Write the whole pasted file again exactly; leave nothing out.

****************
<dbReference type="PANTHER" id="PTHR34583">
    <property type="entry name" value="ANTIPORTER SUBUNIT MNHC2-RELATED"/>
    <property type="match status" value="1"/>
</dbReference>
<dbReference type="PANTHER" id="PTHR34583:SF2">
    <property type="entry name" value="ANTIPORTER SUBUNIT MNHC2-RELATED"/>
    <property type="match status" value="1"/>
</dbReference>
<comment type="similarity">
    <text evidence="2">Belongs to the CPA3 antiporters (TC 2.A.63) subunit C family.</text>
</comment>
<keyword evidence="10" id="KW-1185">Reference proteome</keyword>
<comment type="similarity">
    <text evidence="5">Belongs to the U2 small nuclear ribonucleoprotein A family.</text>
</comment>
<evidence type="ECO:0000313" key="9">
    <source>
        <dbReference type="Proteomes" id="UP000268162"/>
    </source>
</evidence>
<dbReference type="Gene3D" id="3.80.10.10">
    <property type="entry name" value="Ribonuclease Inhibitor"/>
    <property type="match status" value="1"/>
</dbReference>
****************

<dbReference type="PANTHER" id="PTHR34583">
    <property type="entry name" value="ANTIPORTER SUBUNIT MNHC2-RELATED"/>
    <property type="match status" value="1"/>
</dbReference>
<dbReference type="PANTHER" id="PTHR34583:SF2">
    <property type="entry name" value="ANTIPORTER SUBUNIT MNHC2-RELATED"/>
    <property type="match status" value="1"/>
</dbReference>
<comment type="similarity">
    <text evidence="2">Belongs to the CPA3 antiporters (TC 2.A.63) subunit C family.</text>
</comment>
<keyword evidence="10" id="KW-1185">Reference proteome</keyword>
<comment type="similarity">
    <text evidence="5">Belongs to the U2 small nuclear ribonucleoprotein A family.</text>
</comment>
<evidence type="ECO:0000313" key="9">
    <source>
        <dbReference type="Proteomes" id="UP000268162"/>
    </source>
</evidence>
<dbReference type="Gene3D" id="3.80.10.10">
    <property type="entry name" value="Ribonuclease Inhibitor"/>
    <property type="match status" value="1"/>
</dbReference>